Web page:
“A very short history of climate change research“, by Alice Bell. The story of scientists discovering climate change is longer than many of us tend to imagine. We’ve had a sense that what humans do might effect the climate since … Continue reading

Posted in astronomy, astrophysics, biology, carbon dioxide, civilization, climate, climate change, climate disruption, climate education, climate models, dynamical systems, ecology, environment, forecasting, fossil fuels, geophysics, global warming, IPCC, James Hansen, meteorology, Neill deGrasse Tyson, NOAA, oceanography, physics, population biology, Principles of Planetary Climate, rationality, Ray Pierrehumbert, reasonableness, risk, science, science education, Scripps Institution of Oceanography, sea level rise, spatial statistics, statistics, sustainability, temporal myopia, UNFCCC, WHOI | Tagged , | Leave a comment

Neil deGrasse Tyson on “60 Minutes”

http://www.cbsnews.com/videos/astrophysicist-neil-degrasse-tysons-one-man-mission Hat tip to Dan Satterfield.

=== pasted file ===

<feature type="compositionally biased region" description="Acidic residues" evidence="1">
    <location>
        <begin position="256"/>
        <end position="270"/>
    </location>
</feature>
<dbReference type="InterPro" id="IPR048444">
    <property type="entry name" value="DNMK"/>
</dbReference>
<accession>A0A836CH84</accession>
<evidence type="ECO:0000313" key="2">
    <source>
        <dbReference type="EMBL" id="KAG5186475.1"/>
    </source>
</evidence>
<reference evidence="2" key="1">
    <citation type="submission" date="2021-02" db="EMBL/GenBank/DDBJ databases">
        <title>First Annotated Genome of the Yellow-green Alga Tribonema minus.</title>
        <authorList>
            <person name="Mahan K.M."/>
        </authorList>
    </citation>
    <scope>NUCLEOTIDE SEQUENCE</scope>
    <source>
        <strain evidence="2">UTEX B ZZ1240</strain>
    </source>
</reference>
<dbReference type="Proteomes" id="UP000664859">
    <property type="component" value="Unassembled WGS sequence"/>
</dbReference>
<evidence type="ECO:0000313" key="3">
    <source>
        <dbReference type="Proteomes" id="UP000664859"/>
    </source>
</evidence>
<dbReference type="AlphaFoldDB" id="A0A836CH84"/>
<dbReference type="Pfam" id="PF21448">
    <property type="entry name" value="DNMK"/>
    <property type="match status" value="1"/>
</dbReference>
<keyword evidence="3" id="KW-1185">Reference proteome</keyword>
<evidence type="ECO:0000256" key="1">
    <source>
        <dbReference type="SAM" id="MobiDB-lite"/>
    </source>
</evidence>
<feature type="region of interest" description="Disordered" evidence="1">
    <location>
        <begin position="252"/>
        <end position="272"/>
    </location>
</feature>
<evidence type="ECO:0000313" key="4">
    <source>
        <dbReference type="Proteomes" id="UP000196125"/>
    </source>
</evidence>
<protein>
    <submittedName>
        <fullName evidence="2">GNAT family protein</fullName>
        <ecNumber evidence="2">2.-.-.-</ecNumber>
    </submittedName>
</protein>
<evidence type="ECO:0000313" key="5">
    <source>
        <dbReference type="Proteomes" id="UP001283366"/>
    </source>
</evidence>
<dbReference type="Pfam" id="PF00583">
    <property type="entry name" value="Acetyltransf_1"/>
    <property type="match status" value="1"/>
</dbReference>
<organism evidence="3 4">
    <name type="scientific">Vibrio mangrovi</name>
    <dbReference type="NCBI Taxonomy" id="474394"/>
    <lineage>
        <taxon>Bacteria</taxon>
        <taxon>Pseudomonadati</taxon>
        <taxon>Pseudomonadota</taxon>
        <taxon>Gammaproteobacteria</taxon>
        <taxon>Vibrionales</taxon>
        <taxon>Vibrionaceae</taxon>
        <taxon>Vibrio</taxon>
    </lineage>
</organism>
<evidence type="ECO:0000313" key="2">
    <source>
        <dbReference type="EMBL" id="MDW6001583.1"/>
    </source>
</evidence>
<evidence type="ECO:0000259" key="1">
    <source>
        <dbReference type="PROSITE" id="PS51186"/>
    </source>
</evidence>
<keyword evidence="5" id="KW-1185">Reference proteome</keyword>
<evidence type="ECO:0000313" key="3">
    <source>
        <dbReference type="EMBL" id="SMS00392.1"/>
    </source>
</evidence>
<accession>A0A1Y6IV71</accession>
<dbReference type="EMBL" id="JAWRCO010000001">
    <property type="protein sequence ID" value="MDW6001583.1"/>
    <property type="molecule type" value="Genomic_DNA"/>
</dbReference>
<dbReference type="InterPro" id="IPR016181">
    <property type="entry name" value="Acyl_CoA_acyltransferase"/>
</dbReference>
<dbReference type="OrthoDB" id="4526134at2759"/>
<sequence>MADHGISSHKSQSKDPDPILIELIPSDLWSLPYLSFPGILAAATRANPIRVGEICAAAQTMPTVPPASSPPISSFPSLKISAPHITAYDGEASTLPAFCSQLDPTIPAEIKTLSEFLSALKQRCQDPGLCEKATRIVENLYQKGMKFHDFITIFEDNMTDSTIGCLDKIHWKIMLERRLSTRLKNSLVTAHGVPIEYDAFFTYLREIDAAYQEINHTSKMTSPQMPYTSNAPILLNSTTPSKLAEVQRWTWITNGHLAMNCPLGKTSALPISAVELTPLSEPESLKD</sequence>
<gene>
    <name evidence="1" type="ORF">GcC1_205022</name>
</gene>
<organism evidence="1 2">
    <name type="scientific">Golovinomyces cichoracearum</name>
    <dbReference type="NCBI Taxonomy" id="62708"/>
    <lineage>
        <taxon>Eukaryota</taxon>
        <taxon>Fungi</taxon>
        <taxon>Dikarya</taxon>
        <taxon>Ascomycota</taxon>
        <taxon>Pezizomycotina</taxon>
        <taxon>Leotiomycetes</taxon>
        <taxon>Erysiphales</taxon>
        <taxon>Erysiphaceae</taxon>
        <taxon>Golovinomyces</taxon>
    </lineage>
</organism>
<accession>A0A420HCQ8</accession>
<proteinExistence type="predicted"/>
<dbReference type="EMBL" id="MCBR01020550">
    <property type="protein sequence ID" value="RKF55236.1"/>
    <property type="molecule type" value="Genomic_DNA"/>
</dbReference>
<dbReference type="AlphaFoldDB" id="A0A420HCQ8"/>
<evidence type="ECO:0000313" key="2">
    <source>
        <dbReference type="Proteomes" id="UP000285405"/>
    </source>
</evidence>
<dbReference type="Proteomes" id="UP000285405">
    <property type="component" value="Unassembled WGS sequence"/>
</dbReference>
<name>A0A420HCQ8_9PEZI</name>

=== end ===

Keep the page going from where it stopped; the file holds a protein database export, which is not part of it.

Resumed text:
Posted in astronomy, astrophysics, Carl Sagan, Neill deGrasse Tyson, physics, science, science education | Leave a comment

“I don’t want Earth to look like Venus”

Posted in astronomy, astrophysics, Carl Sagan, civilization, climate, climate change, climate education, education, geophysics, meteorology, Neill deGrasse Tyson, oceanography, physics, Principles of Planetary Climate, rationality, reasonableness, risk, science, science education, sea level rise | Leave a comment

David Suzuki on the 59th minute and exponential growth

Posted in astronomy, astrophysics, biology, bridge to nowhere, carbon dioxide, carbon dioxide capture, Carl Sagan, citizenship, civilization, climate, climate change, climate education, demand-side solutions, ecology, economics, engineering, environment, ethics, forecasting, geophysics, IPCC, mathematics, maths, meteorology, physics, population biology, rationality, reasonableness, risk, science, science education, sociology, statistics | 3 Comments

Codium fragile, for Saturday, 17th January 2015

With today’s post, I’m beginning a new tradition at 667 per cm, posting a potpourri of short observations collected during the week, not necessarily having dense citations to work which inspired them. (Although if interested, please do ask and I’ll … Continue reading